Vitamin K: The Forgotten Vitamin
8-minute read•July 11th, 2018
Nothing increases appeal like an air of mystery. And no-one is more specialised in mystery than vitamin K. Sometimes referred to as ‘the forgotten vitamin’, it continues to keep its secrets. Vitamin K is known for the involvement in blood clotting and bone formation.
Let’s review the most important findings about vitamin K so far.
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Types: Vitamin K, Vitamin K1 (phylloquinone), Vitamin K2 (menoquinone)
Best known for: Blood clotting and bone metabolism.
Good sources: Green leafy vegetables (vitamin K1), fermented food and animal products (vitamin K2). K2 is also produced by gut bacteria in the body.
Adequate intake (AI): 70 mcg per day. No tolerable upper intake level (UL) has been established.
Good to know: Vitamin K1 is absorbed up to twenty times better when consumed in pure form, as a tablet, than when consumed through food.
Vitamin K in Jake:
Jake Light and Original: 33% of AI
Jake Sports: 25% of AI
Vitaminbars: 25% of AI
What is vitamin K?
Vitamin K is a fat-soluble vitamin Vitamins can be fat-soluble and water-soluble. Vitamin K is fat-soluble. This means that it is absorbed with the help of lipids (fats) and is less likely than water-soluble vitamins (like B and C) to leave the body through the kidneys. with two vitamersVitamers are chemical compounds with a similar molecular structure, which fulfil the same function in the body. – K1 and K2, a.k.a. phylloquinone and menaquinone. Both can be found in food. The major difference is that K2 is also produced in the body by gut bacteria.To be exact, there is also a third form of vitamin K, known as K3 or menadione. It is a synthetic type of vitamin K and has been banned by the US Food and Drug Association (FDA) for use in human food, due to its potential toxicity. Small doses that are considered safe continue to be used in some pet foods and livestock feed.Source: U.S. Food & Drug Administration
Health benefits of vitamin K
The role of vitamin K in your body is best summarised as supporting, but vital. Vitamin K acts as a coenzymeEnzymes are substances, mostly proteins, that speed up biochemical reactions within the body. A coenzyme is a substance that helps enzymes do their job.. It partners with proteins and ensures their biological activation – the process which allows them to perform their function in the body.
Most notably, the functions that depend on vitamin K are:
- Blood coagulation (clotting): The process of transforming blood from a liquid to a gel as a start of the healing process after injury.
- Bone metabolism: The continuous replacement of mature bone tissue with new bone tissue.
Vitamin K can be applied directly to the skin to help reduce bruising after injury. Ointments with a high concentration of vitamin K (e.g. 5%) are most effective.
How much vitamin K do you need?
Currently, there are insufficient data to determine a recommended dietary allowance (RDA)Recommended Dietary Allowance (RDA) is the average daily intake sufficient to meet the nutritional requirements of 97%-98% of healthy individuals. for vitamin K. However, the European Food Safety Authority (EFSA) has indicated that 70 micrograms per day is an adequate intake (AI)Adequate Intake (AI) is the amount assumed to meet the nutritional requirements of an average healthy individual. It is used when no RDA has been established for a specific nutrient.. Think of it as ten lettuce leaves or 1/8th of a cup filled with spinach.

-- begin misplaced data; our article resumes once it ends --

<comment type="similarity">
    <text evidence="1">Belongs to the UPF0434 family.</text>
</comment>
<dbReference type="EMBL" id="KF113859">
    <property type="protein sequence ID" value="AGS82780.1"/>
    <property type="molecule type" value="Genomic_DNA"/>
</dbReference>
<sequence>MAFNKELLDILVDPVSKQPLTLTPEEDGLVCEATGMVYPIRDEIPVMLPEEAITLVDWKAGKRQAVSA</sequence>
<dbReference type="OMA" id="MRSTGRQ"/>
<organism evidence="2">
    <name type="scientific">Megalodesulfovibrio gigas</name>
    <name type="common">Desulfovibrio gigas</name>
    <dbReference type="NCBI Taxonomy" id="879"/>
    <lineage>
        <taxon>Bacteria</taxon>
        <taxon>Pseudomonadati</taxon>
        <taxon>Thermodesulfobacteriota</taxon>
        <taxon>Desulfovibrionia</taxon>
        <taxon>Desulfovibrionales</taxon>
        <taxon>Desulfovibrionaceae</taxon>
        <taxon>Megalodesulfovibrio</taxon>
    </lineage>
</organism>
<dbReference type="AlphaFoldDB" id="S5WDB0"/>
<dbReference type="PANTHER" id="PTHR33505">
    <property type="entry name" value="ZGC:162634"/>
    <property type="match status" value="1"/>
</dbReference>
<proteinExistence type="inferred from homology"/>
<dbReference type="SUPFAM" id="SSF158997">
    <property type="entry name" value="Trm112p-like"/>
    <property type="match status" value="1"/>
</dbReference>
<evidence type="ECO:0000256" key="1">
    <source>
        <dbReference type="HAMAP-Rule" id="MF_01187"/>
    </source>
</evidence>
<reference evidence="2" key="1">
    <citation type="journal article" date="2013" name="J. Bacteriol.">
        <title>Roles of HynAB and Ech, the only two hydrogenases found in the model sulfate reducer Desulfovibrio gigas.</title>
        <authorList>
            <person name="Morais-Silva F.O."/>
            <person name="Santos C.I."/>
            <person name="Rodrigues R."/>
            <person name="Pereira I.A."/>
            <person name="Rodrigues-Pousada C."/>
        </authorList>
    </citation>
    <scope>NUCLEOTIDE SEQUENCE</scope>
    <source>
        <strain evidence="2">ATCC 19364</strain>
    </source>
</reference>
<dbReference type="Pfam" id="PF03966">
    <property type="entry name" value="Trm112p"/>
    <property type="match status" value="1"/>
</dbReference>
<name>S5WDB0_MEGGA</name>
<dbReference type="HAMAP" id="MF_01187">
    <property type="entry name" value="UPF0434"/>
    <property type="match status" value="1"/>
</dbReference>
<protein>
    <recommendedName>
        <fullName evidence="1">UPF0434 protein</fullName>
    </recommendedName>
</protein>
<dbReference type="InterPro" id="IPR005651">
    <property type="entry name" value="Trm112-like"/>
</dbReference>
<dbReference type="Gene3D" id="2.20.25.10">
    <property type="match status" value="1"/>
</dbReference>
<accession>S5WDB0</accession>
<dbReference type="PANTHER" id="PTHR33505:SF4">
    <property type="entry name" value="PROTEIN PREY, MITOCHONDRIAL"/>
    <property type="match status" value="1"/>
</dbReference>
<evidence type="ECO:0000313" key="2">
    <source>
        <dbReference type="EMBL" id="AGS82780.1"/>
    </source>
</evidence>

Vitamin K in foods
Both vitamin K1 and K2 function in the same way but are active in different parts of your body. Vitamin K1 dissolves relatively easily and is mostly found in the liver where proteins responsible for blood-clotting are made. Vitamin K2 is more abundant in fatty tissues, as well as bones. It is, therefore, important to ensure that both are present in your diet.
The best food sources of Vitamin K1 are green leafy vegetables and vegetable oils. To a lesser extent, it can also be found in dairy, meat and eggs. These animal sources provide a relatively high amount of vitamin K2, whereas plant sources mostly provide vitamin K1. Vitamin K2 is also abundant in many fermented foods, such as cheese, yoghurt or fermented soybeans (a.k.a. the Japanese “natto” dish).
These are the top sources of vitamin K:
|Food||AI (%)*||Vitamin K1 (mcg)|
|Kale (100 g)||1167%||817|
|Turnip greens (100 g)||524%||367|
|Spinach, raw (100 g)||563%||394|
|Endive (100 g)||330%||231|
|Lettuce (100 g)||185%||129|
|Food||AI (%)*||Vitamin K2 (mcg)|
|Natto (100 g)||1107%||775|
|Semi-skimmed cottage cheese (200 ml)||71%||50|
|Parmesan (15 g)||16%||11|
|Gouda cheese, 48+ (per slice)||14%||10|
* Based on the adequate intake (AI) established by EFSA.
Vitamin K1 is absorbed significantly better when consumed in pure form (e.g. as a dietary supplement) than when consumed through food. For example, the amount of K1 you absorb from a tablet could be up to twenty times more than that from spinach.
TIP: To improve the absorption rate of K1 from vegetables, consume them together with some fats.
How much vitamin K is too much?
Overconsumption of vitamin K is actually not something to worry about under normal circumstances. There are no known side effects of consuming excessive amounts of either vitamin K1 or K2.
Despite being nicknamed ‘the forgotten vitamin’, don’t forget about vitamin K. Or at least try and remember these few things:
- It’s involved in more than just blood clotting.
- If you don’t get enough vitamin K, you might not notice it until much later.
- You can find vitamin K in green leafy vegetables, dairy products and fermented foods such as cheese and yoghurt. If you are vegetarian, it’s best to eat vitamin K-rich vegetables together with some fats (e.g. nuts) for better absorption.
Questions? Do let us know.